The Humane Reader uses 8-bit technology to bring Wikipedia to developing countries
By Ben Coxworth
July 29, 2010
When you search for just about anything on the Internet, it seems like a Wikipedia entry on that subject is almost always amongst the top ten hits. Despite rumors of dissent within its ranks, the encyclopedic website is one of the largest single repositories of knowledge in the world. So, with that in mind, what do you do if you want to bring a significant portion of the information on the Internet to people who can’t afford net access? You load a searchable offline version of Wikipedia onto a US$20 8-bit computer, that they can watch through their TVs. That’s what computer consultant Braddock Gaskill has done with his Humane Reader, which he hopes will find a place in homes, schools and libraries in developing nations.
The Humane Reader can reportedly hold the equivalent of 5,000 books, and doesn’t require Internet access or a separate computer. It does require a television, which are far more common than Internet connections in the developing world – where, according to Gaskill’s research, only 20 percent of the population has web access. It stores its data on a reloadable SD memory card, which he claims can contain most, if not all of Wikipedia, in a variety of languages. It can be used with a keyboard, although it doesn’t require one.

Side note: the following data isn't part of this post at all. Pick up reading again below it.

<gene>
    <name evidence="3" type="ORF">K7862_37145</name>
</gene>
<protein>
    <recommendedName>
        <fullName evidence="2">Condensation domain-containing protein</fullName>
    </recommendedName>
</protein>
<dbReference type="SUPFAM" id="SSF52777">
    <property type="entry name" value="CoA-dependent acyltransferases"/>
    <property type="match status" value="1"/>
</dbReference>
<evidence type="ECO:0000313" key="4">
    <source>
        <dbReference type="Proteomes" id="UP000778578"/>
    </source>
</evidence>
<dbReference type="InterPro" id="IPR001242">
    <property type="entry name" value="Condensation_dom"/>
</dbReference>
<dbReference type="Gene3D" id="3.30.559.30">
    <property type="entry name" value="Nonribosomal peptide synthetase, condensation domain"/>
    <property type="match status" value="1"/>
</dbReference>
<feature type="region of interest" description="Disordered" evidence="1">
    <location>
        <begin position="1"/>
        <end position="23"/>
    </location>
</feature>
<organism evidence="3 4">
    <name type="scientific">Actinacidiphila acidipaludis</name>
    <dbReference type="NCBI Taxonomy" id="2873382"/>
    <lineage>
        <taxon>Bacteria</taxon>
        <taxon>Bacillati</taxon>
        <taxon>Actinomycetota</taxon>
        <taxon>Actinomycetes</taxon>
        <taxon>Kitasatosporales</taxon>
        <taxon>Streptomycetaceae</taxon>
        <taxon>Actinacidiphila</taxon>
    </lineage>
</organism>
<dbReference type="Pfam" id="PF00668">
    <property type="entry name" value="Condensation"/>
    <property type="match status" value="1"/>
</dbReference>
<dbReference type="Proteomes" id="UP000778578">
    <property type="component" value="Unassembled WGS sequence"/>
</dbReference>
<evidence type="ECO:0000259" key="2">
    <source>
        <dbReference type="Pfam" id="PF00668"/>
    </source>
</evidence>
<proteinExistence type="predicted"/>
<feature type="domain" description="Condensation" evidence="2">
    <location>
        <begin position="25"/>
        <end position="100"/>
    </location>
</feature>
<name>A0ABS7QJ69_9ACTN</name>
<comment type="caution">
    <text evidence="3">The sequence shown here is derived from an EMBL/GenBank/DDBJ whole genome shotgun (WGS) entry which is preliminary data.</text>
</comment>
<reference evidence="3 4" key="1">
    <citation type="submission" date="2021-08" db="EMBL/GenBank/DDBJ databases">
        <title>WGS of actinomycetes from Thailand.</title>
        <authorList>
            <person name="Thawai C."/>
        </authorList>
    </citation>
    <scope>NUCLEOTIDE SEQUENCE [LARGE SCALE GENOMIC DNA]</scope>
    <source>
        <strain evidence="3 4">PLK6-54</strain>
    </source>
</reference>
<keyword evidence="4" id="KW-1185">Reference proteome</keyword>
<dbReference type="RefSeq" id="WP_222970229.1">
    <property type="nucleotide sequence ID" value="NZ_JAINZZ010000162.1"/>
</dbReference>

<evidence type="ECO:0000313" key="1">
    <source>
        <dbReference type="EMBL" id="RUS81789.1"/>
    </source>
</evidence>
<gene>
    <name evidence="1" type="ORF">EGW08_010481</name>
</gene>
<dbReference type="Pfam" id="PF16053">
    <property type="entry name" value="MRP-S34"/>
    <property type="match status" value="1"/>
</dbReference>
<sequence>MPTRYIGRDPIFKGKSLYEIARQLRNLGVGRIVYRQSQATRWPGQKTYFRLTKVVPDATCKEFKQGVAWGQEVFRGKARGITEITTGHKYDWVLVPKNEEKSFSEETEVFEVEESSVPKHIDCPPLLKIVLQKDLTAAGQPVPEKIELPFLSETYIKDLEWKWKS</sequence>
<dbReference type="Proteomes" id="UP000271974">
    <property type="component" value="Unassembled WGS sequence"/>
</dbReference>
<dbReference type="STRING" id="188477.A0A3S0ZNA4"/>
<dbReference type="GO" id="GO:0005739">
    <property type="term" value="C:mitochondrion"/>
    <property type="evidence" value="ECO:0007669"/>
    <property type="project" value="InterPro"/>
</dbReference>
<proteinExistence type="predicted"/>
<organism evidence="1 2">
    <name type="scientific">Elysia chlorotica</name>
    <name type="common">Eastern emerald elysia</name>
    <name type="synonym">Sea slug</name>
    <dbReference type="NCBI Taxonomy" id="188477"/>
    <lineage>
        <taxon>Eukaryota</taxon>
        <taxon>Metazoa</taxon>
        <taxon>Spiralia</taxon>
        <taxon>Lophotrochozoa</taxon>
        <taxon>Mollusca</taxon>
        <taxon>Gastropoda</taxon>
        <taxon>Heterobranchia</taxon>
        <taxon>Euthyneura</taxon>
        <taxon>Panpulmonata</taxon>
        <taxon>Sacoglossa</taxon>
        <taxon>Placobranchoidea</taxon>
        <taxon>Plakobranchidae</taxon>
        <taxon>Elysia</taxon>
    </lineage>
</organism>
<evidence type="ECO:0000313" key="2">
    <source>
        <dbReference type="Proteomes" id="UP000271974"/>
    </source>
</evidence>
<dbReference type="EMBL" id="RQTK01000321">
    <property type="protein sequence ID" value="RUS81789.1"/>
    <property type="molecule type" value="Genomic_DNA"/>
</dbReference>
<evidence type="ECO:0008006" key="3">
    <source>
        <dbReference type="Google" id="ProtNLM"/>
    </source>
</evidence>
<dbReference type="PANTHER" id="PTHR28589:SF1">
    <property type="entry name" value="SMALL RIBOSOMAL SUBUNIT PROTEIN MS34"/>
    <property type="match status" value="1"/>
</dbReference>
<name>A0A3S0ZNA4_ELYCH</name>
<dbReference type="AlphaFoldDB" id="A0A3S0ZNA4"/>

If produced in quantities of at least 10,000, the Humane Reader will sell for US$20. Gaskill hopes to sell it to non-government organizations, educators, non-profits or other aid agencies.
This isn’t the first time Wikipedia has been made available on a stand-alone computer. The WikiReader is an existing product that does the same thing, and includes its own LCD screen. At $US99, however, it’s not as charity-friendly.
Braddock also offers a slightly fancier, slightly more expensive device called the Humane PC. It’s intended more for those with a little computer knowledge, who want a simple, inexpensive computer that they can tweak to their heart’s content. It displays via a TV, and accepts any PS/2 keyboard. While it’s the same basic machine as the Humane Reader, it sports a few extra features, including a USB microcontroller, an infrared transmitter/receiver, and even an optional aluminum case with powder coat finish.